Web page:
One of the most common questions people ask me, once they figure out that I’m not as funny in person, is when my next book is coming out already.
Well, I’m pleased to announce that my sixth book, “For This I Had to Grow Up?,” is finally coming out this month, and is available wherever books are sold. (Bookstores, I’m guessing.)
And now they’re asking, “Wait. When did you grow up?”
Well, I’ll have you know that making jokes on a weekly basis is not just about being immature well into my 30s. It’s only about 50 percent that. The other 50 percent is figuring out the science behind what other people will find funny. Most people picture me writing humor in my living room in whatever clothes I remembered to put on that day, but in reality, I wear a lab coat, and there are test tubes and focus groups and… okay, who am I kidding? As I write this, I’m not even wearing socks. But there’s still a science. It’s just a less-formal science.
There are definitely some scientific facts:
1. Studies show that every funny duo has a skinny guy and a fat guy.
2. The longer it takes you to get to the punch line of a joke, the funnier it had better be.
3. When telling a joke, make sure the punch line is at the end. If you don’t, then when you finally get to the end, you and your audience will stare at each other until you say, “That was it.”
4. If you’re reading a Laffy Taffy joke out loud and the first words you see are a person’s name, you’re holding the wrapper upside down.
5. Not all riddles are funny. Some take hours to solve, and are frankly very rude because you never asked for this. You only started listening in the first place because the person said, “Do you want to hear a riddle?” and you thought they meant the funny kind that takes two seconds and make your eyes roll back.
6. Despite all the blonde jokes out there, studies show that blonde people are not in fact less intelligent. I could have told them that. When I was in high school, the smartest kid in my class was blonde. Then I switched schools, and once again, the smartest kid in my class was blonde. Then I got married, and my wife is blonde. So I really can’t say that blondes aren’t smart, because she pre-reads all my articles.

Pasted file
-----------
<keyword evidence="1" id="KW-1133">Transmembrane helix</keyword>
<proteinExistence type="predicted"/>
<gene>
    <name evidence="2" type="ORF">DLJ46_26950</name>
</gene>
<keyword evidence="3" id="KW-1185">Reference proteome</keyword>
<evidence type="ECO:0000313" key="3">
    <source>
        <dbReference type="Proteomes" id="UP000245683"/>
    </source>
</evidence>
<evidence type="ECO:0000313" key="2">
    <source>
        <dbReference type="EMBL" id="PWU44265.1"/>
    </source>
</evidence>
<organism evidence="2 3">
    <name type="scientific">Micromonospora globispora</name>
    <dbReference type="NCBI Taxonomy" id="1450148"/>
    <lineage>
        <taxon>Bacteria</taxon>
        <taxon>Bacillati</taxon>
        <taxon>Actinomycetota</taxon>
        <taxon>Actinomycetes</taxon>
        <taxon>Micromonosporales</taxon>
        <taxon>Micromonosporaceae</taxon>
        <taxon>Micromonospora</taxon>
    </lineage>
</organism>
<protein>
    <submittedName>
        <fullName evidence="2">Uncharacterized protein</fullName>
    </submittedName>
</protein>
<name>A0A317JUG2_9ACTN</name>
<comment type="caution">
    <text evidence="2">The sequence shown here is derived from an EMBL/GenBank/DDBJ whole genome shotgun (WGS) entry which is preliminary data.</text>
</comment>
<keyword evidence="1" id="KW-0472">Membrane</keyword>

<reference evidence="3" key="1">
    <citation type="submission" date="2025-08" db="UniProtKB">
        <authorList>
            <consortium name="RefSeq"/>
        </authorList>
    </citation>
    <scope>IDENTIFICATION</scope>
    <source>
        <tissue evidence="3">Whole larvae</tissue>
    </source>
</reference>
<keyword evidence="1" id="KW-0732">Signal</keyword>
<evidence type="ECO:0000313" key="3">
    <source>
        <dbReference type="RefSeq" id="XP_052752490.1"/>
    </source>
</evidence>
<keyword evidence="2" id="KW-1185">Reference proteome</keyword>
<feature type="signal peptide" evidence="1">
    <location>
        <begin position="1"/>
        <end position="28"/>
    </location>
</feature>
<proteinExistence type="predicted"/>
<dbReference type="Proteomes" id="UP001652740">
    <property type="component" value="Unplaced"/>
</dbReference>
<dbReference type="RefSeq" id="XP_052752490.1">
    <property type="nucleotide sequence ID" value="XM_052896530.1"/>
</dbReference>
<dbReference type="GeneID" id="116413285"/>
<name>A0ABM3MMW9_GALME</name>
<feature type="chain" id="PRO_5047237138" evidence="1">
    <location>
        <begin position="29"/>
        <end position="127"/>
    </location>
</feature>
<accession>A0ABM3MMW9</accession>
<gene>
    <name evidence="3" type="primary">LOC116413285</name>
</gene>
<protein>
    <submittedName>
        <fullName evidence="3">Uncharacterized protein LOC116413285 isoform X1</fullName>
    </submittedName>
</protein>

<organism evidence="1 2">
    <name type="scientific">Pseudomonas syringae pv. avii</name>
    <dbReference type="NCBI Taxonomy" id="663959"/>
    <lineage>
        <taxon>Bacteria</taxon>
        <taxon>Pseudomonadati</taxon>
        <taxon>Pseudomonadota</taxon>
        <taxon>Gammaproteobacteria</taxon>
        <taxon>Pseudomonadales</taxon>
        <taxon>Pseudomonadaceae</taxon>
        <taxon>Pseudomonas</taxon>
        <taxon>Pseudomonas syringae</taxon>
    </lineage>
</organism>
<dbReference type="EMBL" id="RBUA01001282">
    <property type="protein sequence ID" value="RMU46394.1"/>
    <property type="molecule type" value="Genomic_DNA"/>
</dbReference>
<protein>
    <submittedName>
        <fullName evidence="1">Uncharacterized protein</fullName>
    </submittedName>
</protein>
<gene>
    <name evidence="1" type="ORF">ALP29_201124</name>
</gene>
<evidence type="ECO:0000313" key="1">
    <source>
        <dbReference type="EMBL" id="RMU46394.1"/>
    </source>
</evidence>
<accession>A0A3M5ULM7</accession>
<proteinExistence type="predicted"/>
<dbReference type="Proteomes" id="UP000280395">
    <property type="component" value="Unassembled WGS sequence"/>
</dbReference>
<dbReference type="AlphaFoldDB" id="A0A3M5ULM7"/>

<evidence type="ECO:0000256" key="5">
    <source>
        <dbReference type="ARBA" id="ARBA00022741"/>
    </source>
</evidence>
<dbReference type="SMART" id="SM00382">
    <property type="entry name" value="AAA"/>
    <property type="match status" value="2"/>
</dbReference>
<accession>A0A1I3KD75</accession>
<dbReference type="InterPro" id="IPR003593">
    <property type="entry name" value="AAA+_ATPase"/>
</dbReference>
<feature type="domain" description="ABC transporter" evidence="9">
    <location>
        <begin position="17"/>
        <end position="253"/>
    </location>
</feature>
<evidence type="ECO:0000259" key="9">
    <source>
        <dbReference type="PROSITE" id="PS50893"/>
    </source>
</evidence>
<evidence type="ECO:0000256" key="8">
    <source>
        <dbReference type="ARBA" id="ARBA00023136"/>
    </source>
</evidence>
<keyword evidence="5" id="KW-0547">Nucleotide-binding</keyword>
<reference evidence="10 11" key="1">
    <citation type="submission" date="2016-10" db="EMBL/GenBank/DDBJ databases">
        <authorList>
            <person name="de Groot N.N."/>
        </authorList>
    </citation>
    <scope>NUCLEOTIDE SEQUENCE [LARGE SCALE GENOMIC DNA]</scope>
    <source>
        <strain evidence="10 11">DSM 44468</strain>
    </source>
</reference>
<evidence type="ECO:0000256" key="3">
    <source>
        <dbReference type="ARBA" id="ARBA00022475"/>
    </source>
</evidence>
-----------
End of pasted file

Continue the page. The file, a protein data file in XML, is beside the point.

7. No one knows for sure how blonde jokes got started, but I suspect it was a covert way of making fun of the Germans.
8. For years, people thought that blonde hair signified a lack of a pigment called eumelanin, and that the pigment caused intelligence. But this isn’t true, because about half my readers, regardless of hair color, just pronounced it “you-muh-lay-nin” before realizing that the word comes from melanin. So clearly, we all have our moments.
9. In 1979, the Warsaw Playhouse in Poland was torn down because no matter how they configured the seats, everyone ended up sitting behind a Pole.
10. Okay, so Polish people aren’t less intelligent either. Marie Curie, for example was Polish and blonde, and she discovered radium. And then died from radioactivity.
11. This was not a joke about her intelligence.
12. This article is taking all the fun out of making fun of entire groups of people.
13. According to experts, laughter is supposed to enhance memory, improve sleep, relax muscles, boost immunity and improve blood pressure. So clearly, I’ve been doing it wrong.
14. Dad jokes are a legitimate form of humor, and the proper reaction is not to groan or roll your eyes. Whatever happened to kibbud av? There has to be a more respectful way of showing that you realize it’s a joke but you don’t want to encourage it by laughing. For example, whenever I say a dad joke, my 10-year-old son, Heshy, stands up for it.
15. According to a 2016 study, the youngest sibling in a family is generally the funniest. Or maybe what he says seems the funniest, because he’s cute.
16. This is clearly the parents’ fault. When a youngest child does something cute, they’re all like, “That’s hilarious! Do it again!” but when the oldest does it, he has to stop so he can set an example for the younger ones. Because the younger siblings don’t know how to behave, and they need an example.
17. Laughter actually burns calories. According to recent studies, you can burn between 10 and 40 calories by laughing for 15 minutes. In layman’s terms, this means you would have to laugh for about an hour and a half straight to work off a doughnut.
18. Laughing is contagious, just like yawning, whispering, singing in class, screaming in panic, itching and grabbing some cake to hold while the rabbi makes kiddush so you don’t have to lunge in the five seconds immediately afterward and dog-pile the cake platter in total silence.
19. If you have a fear of all things contagious and you don’t want to contract laughter, you might want to consider wearing one of those face masks. If you don’t have a mask and are infected by laughter and don’t want to spread it, make sure to laugh into the crook of your elbow. And to wash your hands afterward, even though those were not involved. Or at least smear some inner-elbow sanitizer. You should also call your boss and explain, between fits of laughter, that you can’t come into work because you’ve caught something. He’s definitely going to buy it.
By Mordechai Schmutter